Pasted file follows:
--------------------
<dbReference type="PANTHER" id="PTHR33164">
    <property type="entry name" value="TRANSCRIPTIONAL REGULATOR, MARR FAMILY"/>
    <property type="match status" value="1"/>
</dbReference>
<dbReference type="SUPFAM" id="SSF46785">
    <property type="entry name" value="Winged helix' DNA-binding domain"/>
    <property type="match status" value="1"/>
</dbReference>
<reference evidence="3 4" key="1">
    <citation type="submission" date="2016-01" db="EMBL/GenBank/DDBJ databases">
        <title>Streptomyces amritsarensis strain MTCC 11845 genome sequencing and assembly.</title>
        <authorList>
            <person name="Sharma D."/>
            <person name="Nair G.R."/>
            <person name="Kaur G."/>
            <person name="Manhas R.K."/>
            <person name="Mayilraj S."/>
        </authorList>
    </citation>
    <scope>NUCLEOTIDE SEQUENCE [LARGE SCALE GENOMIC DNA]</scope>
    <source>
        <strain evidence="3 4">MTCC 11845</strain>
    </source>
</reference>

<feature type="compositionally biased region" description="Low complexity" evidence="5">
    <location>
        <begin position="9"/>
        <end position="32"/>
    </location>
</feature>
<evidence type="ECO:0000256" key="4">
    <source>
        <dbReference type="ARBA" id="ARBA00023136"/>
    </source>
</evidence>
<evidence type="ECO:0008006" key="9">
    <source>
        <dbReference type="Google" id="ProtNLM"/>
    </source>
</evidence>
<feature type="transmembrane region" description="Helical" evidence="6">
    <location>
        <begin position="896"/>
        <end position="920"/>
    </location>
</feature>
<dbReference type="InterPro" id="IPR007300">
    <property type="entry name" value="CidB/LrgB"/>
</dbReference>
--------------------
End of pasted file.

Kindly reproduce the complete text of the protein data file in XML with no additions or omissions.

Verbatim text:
<dbReference type="PANTHER" id="PTHR33164">
    <property type="entry name" value="TRANSCRIPTIONAL REGULATOR, MARR FAMILY"/>
    <property type="match status" value="1"/>
</dbReference>
<dbReference type="SUPFAM" id="SSF46785">
    <property type="entry name" value="Winged helix' DNA-binding domain"/>
    <property type="match status" value="1"/>
</dbReference>
<reference evidence="3 4" key="1">
    <citation type="submission" date="2016-01" db="EMBL/GenBank/DDBJ databases">
        <title>Streptomyces amritsarensis strain MTCC 11845 genome sequencing and assembly.</title>
        <authorList>
            <person name="Sharma D."/>
            <person name="Nair G.R."/>
            <person name="Kaur G."/>
            <person name="Manhas R.K."/>
            <person name="Mayilraj S."/>
        </authorList>
    </citation>
    <scope>NUCLEOTIDE SEQUENCE [LARGE SCALE GENOMIC DNA]</scope>
    <source>
        <strain evidence="3 4">MTCC 11845</strain>
    </source>
</reference>

<feature type="compositionally biased region" description="Low complexity" evidence="5">
    <location>
        <begin position="9"/>
        <end position="32"/>
    </location>
</feature>
<evidence type="ECO:0000256" key="4">
    <source>
        <dbReference type="ARBA" id="ARBA00023136"/>
    </source>
</evidence>
<evidence type="ECO:0008006" key="9">
    <source>
        <dbReference type="Google" id="ProtNLM"/>
    </source>
</evidence>
<feature type="transmembrane region" description="Helical" evidence="6">
    <location>
        <begin position="896"/>
        <end position="920"/>
    </location>
</feature>
<dbReference type="InterPro" id="IPR007300">
    <property type="entry name" value="CidB/LrgB"/>
</dbReference>